What do 2 euros mean to you?
I have a full wallet.
It contains three hair pins, a shopping list, three phone cards, my driver’s license, a credit card, and my metro pass. There’s money, too, of course. A whole 2 Euros and 80 cents.
I’m broke. As a college student, I accept my dismal financial situation. Luckily, mom and dad are generously helping me fund my European excursion, and I’m able to make ends meet.
Still, everything seems to revolve around money. It’s a perpetual source of relief, frustration, and inspiration. Think about all the hit songs written about money: The Beatles’ “Can’t Buy Me Love,” Pink Floyd’s “Money,” but if I had to choose a theme song for this blog post, I’d choose “For the Love of Money” by the O’Jays (more commonly known to my generation as the theme song for Donald Trump’s TV show, “The Apprentice,” but I digress).
We’re peppered with mixed messaging. Earn it, spend it, save it, share it. It’s just a bunch of paper and metal, but, man, it’s attractive and demanding.
Yes, materialism is superficial, but money’s power is responsible for a lot of good, too. The World Food Programme is voluntarily funded, relying on donations from governments, corporations, and individuals.
If you’re reading my blog, chances are you’re a young, monetarily challenged individual just like me. Those of us who share this status understand its restrictions, and I’m guilty of dwelling on the “can’t”s associated with empty pockets.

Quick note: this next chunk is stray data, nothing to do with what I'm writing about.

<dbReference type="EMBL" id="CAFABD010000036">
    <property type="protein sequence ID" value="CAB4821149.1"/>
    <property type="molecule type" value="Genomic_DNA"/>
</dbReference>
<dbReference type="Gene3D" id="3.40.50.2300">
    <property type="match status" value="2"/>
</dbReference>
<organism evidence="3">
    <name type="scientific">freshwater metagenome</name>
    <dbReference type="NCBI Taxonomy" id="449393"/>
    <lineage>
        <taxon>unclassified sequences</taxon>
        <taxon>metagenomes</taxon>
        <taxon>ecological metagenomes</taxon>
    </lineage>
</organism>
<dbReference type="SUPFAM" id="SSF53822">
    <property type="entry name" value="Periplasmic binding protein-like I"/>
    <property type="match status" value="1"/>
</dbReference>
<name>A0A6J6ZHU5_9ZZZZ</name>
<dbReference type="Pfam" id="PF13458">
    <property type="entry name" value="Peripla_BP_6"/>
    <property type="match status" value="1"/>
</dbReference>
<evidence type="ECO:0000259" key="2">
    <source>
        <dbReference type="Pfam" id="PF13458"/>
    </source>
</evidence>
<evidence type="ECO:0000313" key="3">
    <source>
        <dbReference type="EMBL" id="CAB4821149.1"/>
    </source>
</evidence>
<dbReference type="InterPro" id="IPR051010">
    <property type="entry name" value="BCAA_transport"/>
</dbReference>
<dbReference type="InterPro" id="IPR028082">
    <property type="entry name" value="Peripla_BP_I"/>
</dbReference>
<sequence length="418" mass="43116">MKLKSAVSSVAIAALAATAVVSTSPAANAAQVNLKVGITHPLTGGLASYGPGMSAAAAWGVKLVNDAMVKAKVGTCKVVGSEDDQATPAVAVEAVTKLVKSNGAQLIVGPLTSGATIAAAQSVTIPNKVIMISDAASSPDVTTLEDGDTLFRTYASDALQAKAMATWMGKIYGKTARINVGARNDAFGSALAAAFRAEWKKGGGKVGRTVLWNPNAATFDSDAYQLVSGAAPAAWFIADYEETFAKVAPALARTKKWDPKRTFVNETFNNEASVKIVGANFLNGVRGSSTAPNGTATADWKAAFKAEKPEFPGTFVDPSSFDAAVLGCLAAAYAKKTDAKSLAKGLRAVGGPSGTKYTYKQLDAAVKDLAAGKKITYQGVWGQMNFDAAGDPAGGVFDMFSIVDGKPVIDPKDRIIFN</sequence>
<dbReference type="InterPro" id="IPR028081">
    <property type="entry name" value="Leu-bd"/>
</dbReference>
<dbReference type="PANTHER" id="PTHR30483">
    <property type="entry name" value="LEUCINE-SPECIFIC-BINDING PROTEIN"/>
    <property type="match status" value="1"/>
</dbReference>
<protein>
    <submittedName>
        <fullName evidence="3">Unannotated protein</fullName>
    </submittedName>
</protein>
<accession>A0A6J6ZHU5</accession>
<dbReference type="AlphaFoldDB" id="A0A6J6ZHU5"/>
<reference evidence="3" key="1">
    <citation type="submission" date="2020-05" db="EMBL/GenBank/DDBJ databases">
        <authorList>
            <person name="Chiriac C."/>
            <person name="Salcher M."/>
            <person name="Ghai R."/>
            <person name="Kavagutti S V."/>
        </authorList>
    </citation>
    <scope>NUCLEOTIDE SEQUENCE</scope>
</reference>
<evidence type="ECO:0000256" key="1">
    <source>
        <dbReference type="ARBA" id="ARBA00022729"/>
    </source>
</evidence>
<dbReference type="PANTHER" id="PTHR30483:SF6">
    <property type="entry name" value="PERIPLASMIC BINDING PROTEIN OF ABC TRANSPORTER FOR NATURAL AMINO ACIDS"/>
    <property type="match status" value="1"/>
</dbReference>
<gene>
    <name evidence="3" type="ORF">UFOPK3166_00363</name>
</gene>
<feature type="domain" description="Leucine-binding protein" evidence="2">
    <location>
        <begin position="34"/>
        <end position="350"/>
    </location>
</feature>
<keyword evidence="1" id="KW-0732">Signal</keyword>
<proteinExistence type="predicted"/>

Luckily for me and the rest of the 2-Euro-toting young people, enthusiasm and dedication do a lot in ways money can’t.
In this job, I encounter a lot of extraordinary people, many of whom can’t legally drive a car. Earlier this week, I met the under-18 winner of the hunger bytes! contest — he’s a 14-year-old whose striking, one-minute video calls for awareness of and action against world hunger. I receive letters and e-mails from students wanting to do school projects about hunger so they can teach their classmates about the pressing issue.
For each student who spreads the word, someone else realizes the gravity of hunger issues.
Money remains an important factor in our organisation’s success, but you can’t buy away hunger. Change takes passion. Progress requires dedication. From what I’ve seen, it’s the young people with a fiery attitude who make the world listen. A bold attitude commands more attention than a big wallet — in the wake of the disasters my generation has seen, I hope we maintain that strength.
Christine DiGangi is from Chicago and is interning with WFP Youth Outreach. She loves running, chocolate, and fighting hunger.